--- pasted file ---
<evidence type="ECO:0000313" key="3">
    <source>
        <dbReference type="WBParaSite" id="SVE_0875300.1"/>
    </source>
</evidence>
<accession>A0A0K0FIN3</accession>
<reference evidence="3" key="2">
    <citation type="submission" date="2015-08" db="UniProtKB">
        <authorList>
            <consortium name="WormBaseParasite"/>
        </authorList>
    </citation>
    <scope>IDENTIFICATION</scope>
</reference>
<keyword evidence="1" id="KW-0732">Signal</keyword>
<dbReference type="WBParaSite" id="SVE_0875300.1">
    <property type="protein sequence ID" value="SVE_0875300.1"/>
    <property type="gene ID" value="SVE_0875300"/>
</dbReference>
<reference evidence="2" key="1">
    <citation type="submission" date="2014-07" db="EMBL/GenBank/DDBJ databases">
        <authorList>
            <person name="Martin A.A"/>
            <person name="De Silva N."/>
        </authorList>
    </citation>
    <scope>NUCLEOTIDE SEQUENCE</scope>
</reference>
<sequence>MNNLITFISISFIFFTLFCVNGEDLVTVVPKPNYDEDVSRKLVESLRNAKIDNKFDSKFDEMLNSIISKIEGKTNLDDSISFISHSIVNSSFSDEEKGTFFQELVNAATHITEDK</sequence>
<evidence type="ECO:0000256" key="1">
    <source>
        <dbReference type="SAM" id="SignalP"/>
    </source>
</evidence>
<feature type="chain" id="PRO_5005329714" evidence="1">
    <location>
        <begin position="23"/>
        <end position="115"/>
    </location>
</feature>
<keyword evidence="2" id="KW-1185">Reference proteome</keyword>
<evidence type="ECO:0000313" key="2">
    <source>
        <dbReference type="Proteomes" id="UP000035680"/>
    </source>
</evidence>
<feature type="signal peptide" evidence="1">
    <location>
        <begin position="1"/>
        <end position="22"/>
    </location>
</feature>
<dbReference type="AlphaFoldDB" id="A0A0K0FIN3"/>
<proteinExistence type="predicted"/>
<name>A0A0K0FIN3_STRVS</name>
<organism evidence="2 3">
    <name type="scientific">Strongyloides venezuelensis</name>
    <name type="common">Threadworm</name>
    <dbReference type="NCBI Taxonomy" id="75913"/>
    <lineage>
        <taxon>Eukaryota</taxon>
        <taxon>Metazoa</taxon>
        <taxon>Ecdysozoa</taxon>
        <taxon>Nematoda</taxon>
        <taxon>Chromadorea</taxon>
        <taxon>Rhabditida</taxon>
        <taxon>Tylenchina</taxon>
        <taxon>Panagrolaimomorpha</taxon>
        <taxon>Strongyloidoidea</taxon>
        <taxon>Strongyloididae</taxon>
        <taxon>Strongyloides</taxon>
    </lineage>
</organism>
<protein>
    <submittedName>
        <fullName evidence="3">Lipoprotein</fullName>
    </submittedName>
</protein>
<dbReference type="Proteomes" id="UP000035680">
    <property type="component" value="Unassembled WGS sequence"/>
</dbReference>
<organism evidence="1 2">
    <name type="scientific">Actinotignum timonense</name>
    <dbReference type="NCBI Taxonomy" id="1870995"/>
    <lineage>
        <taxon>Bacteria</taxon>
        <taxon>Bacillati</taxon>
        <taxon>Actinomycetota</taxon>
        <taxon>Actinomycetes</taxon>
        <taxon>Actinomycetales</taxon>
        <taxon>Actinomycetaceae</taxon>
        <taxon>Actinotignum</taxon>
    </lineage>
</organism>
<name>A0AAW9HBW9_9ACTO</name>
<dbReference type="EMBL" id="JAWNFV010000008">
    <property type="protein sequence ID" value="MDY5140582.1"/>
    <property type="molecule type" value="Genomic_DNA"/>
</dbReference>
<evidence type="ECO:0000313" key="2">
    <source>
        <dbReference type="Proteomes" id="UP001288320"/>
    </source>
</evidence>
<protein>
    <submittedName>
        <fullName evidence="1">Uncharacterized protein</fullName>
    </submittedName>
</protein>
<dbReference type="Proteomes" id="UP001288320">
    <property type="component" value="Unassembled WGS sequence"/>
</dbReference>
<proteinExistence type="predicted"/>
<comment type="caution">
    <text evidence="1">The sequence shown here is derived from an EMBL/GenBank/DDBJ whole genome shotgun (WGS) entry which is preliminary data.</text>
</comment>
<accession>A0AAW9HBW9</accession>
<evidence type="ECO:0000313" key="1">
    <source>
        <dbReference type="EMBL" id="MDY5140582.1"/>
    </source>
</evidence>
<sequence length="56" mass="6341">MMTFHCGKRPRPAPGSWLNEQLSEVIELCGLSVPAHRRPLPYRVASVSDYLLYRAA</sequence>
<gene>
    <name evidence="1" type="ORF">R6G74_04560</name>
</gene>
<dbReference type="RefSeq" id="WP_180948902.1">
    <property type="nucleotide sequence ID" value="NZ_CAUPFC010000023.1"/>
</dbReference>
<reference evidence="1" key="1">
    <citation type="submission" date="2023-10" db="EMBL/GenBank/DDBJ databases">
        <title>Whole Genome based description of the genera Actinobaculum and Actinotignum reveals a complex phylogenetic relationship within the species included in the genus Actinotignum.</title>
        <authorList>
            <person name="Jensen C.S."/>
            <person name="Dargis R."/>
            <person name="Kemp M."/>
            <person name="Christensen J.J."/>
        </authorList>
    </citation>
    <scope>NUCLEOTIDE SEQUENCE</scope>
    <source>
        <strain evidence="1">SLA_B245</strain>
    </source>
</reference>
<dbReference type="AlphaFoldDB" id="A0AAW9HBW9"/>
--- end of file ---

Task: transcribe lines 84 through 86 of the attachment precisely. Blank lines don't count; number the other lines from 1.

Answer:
    <dbReference type="NCBI Taxonomy" id="1870995"/>
    <lineage>
        <taxon>Bacteria</taxon>